Whether you are multiplying 1200 by 4, or 120 by 4, it is all represented as 1.2 x 4 on a slide rule. As the result is read out to be 4.8, where to place the decimal point?
Except for simple cases that you can estimate the results, it’s often difficult, or counter-intuitive to place the decimal point correctly for slide rule calculations.
In a hand calculation, n x m = 3.141 x 5.926 = zzzzzzzz, we start with a 4-digit number multiplying another 4-digit number. Then at the end of the multiplication, we try to place the decimal point.
I just saw a fun card magic trick by MLT Magic Tricks (on youtube). The trick itself was well executed and explained, but I still screwed up on my first try. And there are other people in the comment area experiencing issues as well.
First of all, my problem was that I used a 54-card deck, instead of a 52-card deck.
If that doesn’t quickly fix your issue, please allow me to explain the math behind the magic trick. …
One interesting form of string art starts from a circular or square canvas with nails on its perimeter. The strings/yarns are only wound around nails on the perimeter. The repeated straight lines can sketch out a portrait nicely(link to Petros Vrellis).
Here are bunch of other examples on Hackaday.
This is a cool algorithm implemented in Processing language (github link). Basically, you input an image, the program will output a list of sequential nail locations that the string needs to traverse, which is also called a weaving pattern.
(Additional Hough transformation may reduce the thread count, to be explored https://rosettacode.org/wiki/Hough_transform#J)
Electronic modules are getting smaller and ever more powerful. For example, modern MCUs are packed with capabilities, and at a very low cost. In addition, making a custom PCB (via JLCPCB for example) is often more time/cost efficient than breadboarding. These are all good news for DIY electronics fans.
I still remember the old times when I had to save lunch money to buy a single transistor, and then went sad for days after unknowingly damaged it, probably due to ESD.
Although you can now DIY electronics cheap and easy, one thing still remains costly. …
In Electronics PCB world,
0.1" is a standard spacing or pitch for ICs, connectors etc. for many, many years.
In LEGO world,
8mm pitch and
4.8mm diameter hole is its gold standard. (LEGO brick dimension drawing link)
Here is a useful trick to unite the two together with LEDs.
You simply spread several
0.1" through-hole LEDs (5mm OD LED on LCSC) on your PCB, with
8mm spacing center-to-center.
Once you solder the through-hole LEDs, the PCB can plug into any LEGO piece or technic beam very tightly.
After that, it’s only limited by your LEGO imaginations to e.g. …
In an effort to make a minimalist digital clock, I was looking for an easy to construct enclosure for all the small electronics modules, such as AAA battery, display modules, and MCU boards etc.
Yes, 3D printing is still outside of my skill set.
Interestingly, I’ve seen origami paper boxes, as introduced in this youtube video (link), which can be traced back to Tomoko Fuse’s earlier books (Amazon link). In her recent 2018 book, she used the term “modular origami”, which roughly speaking is a technique of stacking cleverly multiple identical origami pieces, called modules, to form a complex 3D…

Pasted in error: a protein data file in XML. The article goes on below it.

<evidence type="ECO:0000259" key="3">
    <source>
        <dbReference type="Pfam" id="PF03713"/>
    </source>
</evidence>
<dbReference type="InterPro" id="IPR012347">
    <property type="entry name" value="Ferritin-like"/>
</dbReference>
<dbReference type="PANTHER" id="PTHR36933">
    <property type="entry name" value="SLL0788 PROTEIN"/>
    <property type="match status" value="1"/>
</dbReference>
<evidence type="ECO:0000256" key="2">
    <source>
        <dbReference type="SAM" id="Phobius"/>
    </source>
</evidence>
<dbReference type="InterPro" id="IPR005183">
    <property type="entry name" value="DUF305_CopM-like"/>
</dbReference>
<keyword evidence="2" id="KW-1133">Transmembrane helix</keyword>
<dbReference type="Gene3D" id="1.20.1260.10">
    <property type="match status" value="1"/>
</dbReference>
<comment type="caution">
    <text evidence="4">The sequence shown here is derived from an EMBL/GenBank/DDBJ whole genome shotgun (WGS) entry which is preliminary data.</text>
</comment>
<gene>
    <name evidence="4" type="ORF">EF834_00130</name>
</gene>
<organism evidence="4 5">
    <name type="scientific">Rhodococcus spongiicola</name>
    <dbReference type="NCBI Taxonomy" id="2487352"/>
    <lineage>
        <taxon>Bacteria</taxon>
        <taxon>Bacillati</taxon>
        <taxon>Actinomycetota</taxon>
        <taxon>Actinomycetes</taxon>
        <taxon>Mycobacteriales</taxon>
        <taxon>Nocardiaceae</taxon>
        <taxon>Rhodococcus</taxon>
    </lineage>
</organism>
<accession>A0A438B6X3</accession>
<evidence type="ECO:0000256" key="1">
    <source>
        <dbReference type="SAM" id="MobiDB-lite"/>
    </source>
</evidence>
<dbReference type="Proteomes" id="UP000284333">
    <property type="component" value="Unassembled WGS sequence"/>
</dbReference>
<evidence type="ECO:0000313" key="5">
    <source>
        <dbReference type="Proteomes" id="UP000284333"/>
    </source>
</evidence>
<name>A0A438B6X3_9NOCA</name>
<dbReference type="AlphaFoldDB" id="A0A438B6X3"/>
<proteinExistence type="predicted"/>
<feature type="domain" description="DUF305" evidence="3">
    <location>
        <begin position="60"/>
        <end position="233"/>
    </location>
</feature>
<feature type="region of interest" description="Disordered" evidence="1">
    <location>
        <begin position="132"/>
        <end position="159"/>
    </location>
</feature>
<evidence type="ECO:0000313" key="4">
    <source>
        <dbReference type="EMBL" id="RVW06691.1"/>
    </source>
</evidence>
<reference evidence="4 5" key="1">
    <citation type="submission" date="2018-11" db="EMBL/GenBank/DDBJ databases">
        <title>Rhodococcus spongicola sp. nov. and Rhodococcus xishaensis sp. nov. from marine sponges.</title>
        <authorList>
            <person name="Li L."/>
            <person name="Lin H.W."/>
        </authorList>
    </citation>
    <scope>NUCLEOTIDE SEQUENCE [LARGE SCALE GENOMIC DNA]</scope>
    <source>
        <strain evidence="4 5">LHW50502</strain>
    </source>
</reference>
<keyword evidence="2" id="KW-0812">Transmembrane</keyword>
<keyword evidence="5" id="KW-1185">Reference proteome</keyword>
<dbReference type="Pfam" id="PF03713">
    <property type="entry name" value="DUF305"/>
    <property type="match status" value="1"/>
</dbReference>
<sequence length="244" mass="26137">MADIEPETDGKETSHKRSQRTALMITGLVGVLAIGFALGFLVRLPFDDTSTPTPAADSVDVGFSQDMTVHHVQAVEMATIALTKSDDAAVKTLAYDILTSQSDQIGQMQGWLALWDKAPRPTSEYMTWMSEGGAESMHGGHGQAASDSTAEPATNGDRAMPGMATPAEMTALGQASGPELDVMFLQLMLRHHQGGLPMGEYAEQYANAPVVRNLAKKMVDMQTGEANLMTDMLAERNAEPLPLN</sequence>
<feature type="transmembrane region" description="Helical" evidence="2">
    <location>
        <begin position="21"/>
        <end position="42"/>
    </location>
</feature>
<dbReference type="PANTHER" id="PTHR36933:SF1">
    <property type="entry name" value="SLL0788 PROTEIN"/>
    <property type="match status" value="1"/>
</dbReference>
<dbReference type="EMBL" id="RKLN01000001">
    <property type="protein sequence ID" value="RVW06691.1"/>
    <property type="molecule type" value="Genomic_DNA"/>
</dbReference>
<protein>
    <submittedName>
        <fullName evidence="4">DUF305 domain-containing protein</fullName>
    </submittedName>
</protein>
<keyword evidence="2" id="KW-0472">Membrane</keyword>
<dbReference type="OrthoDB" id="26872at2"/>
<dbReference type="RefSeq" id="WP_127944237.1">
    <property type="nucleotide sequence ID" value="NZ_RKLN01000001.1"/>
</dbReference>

HT16K33 (datasheet link) is very similar to TM1637. It is also widely used in display modules such as Adafruit 8x8 LED matrix (schematic link and LED hardware link), or this 4-letter pHAT module (link).
Again Adafruit provides nice Arduino/Python language support (link) for its modules and HT16K33. But we can certainly experiment on HT16K33 with a FT232H module as well.
Comparing with TM1637, in terms of its I2C interface and digital commands, HT16K33 has the two main differences: the opcodes and that its I2C byte order is MSB first. …
Rust embedded software tooling is always an interesting alternative to MCU vendor specific IDE software, such as those provided by TI, Microchip, STM32, Nordic, etc.
With the advent of probe-rs and subsequently probe-run software, Rust for embedded coding can take a different path from
openocd + gdb, and it is getting more convenient.
There are already lots of cortex-m quick-start guides, especially of STM32F103 “Blue Pill”. Unfortunately, Rust library such as
stm32f1xx_hal is changing fast. For example, the
Timer now is initiated differently from the past.
Here is my latest try get it up and running:
In my earlier article two years ago, I mentioned Bob Peace’s comment of Dr. Middlebrook’s “differential amplifier” book. (link)
Here is my answer to four of my own questions. (Sorry for the long delay in between.)
Electrical circuit analysis for human designer is a bit like solving Sudoku puzzle.
In Sudoku, there is the local rule or constraint: no duplicates in each 3x3 square. Then there is the global constraint: rows, and columns across multiple squares can not have duplicate numbers. You have to satisfy both the local and global constraints.
In circuits, the local constraint is the device/component f(I,V)…
A “low-entropy” equation that depicts the circuit behavior can help analog designers work backwards, finding values of the circuit elements in order to meet the specification.
Let’s start from the output impedance of a simple linear circuit.
A common procedure of determining the output impedance is by: shorting input to ground, and look into the output port, to “see” the output impedance. In this simple case (Fig. 1), we can “see” R₁ ∥ R₂
When the circuit becomes more complicated, it is difficult to “see” the output impedance directly. One way is to inject a current and calculate the resulting…